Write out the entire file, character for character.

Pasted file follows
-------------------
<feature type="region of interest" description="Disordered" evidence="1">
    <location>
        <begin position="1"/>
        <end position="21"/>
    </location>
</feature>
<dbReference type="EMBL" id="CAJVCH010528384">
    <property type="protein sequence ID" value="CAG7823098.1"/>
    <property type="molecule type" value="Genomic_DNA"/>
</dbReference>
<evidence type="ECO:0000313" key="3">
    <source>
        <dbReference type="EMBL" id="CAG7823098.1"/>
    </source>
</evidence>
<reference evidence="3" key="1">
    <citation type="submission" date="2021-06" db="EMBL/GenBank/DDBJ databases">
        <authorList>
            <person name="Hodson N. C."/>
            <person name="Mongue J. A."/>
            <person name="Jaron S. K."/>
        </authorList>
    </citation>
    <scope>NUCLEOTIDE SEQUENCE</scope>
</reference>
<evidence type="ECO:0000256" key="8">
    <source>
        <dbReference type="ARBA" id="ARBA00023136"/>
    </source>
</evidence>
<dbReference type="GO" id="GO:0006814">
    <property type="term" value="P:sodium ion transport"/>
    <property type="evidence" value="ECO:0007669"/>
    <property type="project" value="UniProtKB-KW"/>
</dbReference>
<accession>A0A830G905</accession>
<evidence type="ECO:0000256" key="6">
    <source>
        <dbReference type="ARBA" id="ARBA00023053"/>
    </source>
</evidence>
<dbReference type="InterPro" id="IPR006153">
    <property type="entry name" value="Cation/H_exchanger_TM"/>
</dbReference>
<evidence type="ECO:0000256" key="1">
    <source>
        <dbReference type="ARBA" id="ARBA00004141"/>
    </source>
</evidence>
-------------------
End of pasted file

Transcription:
<feature type="region of interest" description="Disordered" evidence="1">
    <location>
        <begin position="1"/>
        <end position="21"/>
    </location>
</feature>
<dbReference type="EMBL" id="CAJVCH010528384">
    <property type="protein sequence ID" value="CAG7823098.1"/>
    <property type="molecule type" value="Genomic_DNA"/>
</dbReference>
<evidence type="ECO:0000313" key="3">
    <source>
        <dbReference type="EMBL" id="CAG7823098.1"/>
    </source>
</evidence>
<reference evidence="3" key="1">
    <citation type="submission" date="2021-06" db="EMBL/GenBank/DDBJ databases">
        <authorList>
            <person name="Hodson N. C."/>
            <person name="Mongue J. A."/>
            <person name="Jaron S. K."/>
        </authorList>
    </citation>
    <scope>NUCLEOTIDE SEQUENCE</scope>
</reference>
<evidence type="ECO:0000256" key="8">
    <source>
        <dbReference type="ARBA" id="ARBA00023136"/>
    </source>
</evidence>
<dbReference type="GO" id="GO:0006814">
    <property type="term" value="P:sodium ion transport"/>
    <property type="evidence" value="ECO:0007669"/>
    <property type="project" value="UniProtKB-KW"/>
</dbReference>
<accession>A0A830G905</accession>
<evidence type="ECO:0000256" key="6">
    <source>
        <dbReference type="ARBA" id="ARBA00023053"/>
    </source>
</evidence>
<dbReference type="InterPro" id="IPR006153">
    <property type="entry name" value="Cation/H_exchanger_TM"/>
</dbReference>
<evidence type="ECO:0000256" key="1">
    <source>
        <dbReference type="ARBA" id="ARBA00004141"/>
    </source>
</evidence>